When you hear the word, “robin”, what comes to mind? Is it Batman’s younger sidekick, or perhaps the melodious songbird? The term robin has symbolized a number of meanings such as joy, success, renewal, and honor. Did you know that the European Robin is the national bird of Great Britain? It is also the state bird for Connecticut, Michigan, and Wisconsin, making it a fan favorite in different parts of the globe. With such popularity, it is only instinctive for us to want to learn about the intricacies behind this small songbird, including their dieting habits. Do these preferences change depending on the location, or is there a commonality amongst the separate species of robin?
What Do Robins Eat?
Robins are found on every continent aside from Alaska, making them incredibly diverse. With such a wide range, they have adapted to live near humans. In fact, they are one of the least skittish species of bird other than the Pigeon or the Seagull. Robins are considered to be omnivorous, or an animal that preys upon both plants and other animals. Depending on the season, they typically forage for berries, fruits, seeds, and worms. They rely on their eyesight to find such meals, making them a candidate for diurnal habits where they choose to forage in the daytime. They also tend to defend their territories all year round, making it essential for them to find their food quickly. With an opportunistic dietary habit, the robin can find food in the most remote locations on this planet. In fact, this is imperative as they oftentimes have to face the challenges of ever-changing seasons.
Before diving into what they specifically prey upon, it is important to know what makes the robin so vastly distributed. Looking at their background will aid in these questions.
The robin is found in the family Turdidae or the true thrushes.
They are characterized as perching birds with a distribution that extends over most continents. Thrushes can be identified by their medium-sized bodies and spotted chests. When comparing the two, the robin is essentially a thrush that has a bright red chest. If you were to observe a juvenile robin, you would see spots located on the chest, reminding us that they are a member of the true thrushes.
There are many species of the robin, some of which belong to the subfamily Saxicolinae or “chat-thrushes”. These are considered to be Old World flycatchers, which mainly reside in Europe, Africa, and Asia.
Each continent, aside from one, has its own unique species of the robin that either stays in one place or migrates during certain seasons.
To fully understand what a robin will consume, one must look at the various habitats as some will require a difference in meal preference.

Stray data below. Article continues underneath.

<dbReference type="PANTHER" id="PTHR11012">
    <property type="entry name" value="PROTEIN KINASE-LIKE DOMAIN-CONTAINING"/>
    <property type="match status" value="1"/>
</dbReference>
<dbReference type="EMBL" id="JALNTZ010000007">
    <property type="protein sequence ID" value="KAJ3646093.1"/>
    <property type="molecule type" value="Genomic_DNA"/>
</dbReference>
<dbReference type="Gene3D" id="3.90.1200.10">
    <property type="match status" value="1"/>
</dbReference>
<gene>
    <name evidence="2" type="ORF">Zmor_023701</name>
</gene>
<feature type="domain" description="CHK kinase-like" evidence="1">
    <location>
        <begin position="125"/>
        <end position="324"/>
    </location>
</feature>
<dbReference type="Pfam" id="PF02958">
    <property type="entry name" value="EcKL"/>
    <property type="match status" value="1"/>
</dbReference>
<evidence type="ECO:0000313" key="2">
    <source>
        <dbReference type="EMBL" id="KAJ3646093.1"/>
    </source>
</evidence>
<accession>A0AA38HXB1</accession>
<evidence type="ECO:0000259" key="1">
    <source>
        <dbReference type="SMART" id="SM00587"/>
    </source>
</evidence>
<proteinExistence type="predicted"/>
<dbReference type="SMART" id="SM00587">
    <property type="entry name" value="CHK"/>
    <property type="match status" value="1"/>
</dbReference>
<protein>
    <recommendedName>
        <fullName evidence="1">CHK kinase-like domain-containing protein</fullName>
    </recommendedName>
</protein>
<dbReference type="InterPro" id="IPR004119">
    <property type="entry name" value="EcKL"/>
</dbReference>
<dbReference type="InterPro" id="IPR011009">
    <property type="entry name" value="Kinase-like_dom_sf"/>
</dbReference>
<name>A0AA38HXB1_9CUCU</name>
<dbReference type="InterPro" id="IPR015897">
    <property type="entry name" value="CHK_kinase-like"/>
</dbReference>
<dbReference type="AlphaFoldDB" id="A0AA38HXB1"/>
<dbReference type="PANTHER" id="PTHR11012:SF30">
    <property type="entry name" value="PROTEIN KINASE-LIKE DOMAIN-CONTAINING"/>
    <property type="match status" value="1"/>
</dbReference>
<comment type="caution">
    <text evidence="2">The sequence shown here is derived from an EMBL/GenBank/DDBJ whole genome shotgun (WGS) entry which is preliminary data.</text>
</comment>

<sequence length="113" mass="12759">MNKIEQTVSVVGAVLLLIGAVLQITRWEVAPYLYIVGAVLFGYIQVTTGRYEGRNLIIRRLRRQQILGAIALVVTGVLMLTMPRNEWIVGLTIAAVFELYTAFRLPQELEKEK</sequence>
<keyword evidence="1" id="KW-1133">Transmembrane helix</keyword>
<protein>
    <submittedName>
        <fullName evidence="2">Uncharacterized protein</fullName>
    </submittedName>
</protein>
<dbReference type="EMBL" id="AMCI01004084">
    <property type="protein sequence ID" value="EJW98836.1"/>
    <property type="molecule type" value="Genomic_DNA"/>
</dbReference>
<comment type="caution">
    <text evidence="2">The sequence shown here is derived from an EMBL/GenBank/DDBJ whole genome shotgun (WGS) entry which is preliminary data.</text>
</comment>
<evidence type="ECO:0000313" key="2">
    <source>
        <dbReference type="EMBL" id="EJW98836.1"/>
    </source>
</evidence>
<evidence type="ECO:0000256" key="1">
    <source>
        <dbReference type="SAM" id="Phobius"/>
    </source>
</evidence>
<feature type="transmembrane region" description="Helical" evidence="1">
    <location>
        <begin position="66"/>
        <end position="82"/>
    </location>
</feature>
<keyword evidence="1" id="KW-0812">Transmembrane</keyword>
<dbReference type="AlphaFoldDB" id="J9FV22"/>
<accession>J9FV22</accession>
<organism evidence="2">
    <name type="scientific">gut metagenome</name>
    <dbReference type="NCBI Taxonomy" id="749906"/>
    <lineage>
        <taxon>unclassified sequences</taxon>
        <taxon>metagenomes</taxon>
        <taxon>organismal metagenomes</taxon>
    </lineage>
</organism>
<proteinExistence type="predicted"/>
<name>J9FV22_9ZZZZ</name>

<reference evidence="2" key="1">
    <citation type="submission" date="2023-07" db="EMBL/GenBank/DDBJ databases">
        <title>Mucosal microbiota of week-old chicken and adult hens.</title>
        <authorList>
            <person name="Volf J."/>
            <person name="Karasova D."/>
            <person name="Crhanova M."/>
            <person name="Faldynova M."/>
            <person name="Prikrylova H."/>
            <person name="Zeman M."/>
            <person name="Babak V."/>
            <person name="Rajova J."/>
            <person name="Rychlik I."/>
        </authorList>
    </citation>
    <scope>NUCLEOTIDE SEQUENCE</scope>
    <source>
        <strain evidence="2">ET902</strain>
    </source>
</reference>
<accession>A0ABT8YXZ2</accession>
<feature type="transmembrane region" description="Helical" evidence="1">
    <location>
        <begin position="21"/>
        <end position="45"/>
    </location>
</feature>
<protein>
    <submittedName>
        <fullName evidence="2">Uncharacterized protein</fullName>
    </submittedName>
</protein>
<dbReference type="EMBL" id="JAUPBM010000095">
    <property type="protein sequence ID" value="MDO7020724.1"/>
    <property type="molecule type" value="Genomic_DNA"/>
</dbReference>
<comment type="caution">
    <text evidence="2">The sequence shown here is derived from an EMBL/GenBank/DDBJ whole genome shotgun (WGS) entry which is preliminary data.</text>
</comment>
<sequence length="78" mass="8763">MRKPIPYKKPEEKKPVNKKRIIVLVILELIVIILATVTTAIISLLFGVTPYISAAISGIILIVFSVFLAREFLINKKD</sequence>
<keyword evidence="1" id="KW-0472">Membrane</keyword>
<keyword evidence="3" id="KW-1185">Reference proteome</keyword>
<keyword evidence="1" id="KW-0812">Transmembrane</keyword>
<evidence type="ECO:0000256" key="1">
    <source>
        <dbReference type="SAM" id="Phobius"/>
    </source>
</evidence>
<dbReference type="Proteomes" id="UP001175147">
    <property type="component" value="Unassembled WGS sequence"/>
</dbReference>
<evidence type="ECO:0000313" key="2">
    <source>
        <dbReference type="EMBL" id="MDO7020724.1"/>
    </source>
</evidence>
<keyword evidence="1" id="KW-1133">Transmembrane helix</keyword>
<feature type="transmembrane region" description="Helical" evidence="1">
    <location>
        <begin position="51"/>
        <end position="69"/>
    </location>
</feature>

What Do Robins Eat in the Wild?
Although robins can be found foraging a diverse category of items, this will change depending on where they live. Robins have little fear when it comes to human encroachment, making them able to find food out in the open. Certain species have had to adjust to these conditions, even taking advantage of such feeding opportunities.
The American robin (Turdus migratorius) is one of the most beloved songbird to be found in North America. They are quickly identified for their iconic orange or fox-red chests with gray or brown underparts. They also sport a white throat patch with a black head and tail. These birds are slender in appearance and are approximately 9 to 11 inches or 23 to 28 centimeters in length from head to tail.
They are found across the entire United States as well as Mexico and Canada. This species prefers woodland habitats and open farmlands, taking advantage of urbanization. It is common to see an American robin foraging on a lawn or bathing in a bird bath provided by humans.
This species typically preys upon an assortment of fruits, berries, earthworms, and insects. They are extremely opportunistic, consuming whatever is found within their local range. Protein-rich items such as worms and insects are typically found in the warmer months. Colder seasons generally force these robins to transition to fruits among which include raisins, cranberries, and currants.
The truest of robins is the European robin (Erithacus rubecula). This bird is found in the subfamily Saxicolinae, different from the other species found in the true thrushes. This species is considered to be more closely related to the chat-thrushes. They are smaller than the American robin, only measuring about 5 to 5.5 inches or 12 centimeters in length. Their physical characteristics include a brown head and back that is accompanied by an orange breast. The body is less slender, taking on a shorter shape.
It is found across Europe and the United Kingdom, stretching into parts of North Africa and Asia. They primarily dominate spruce woodlands, parks, and gardens.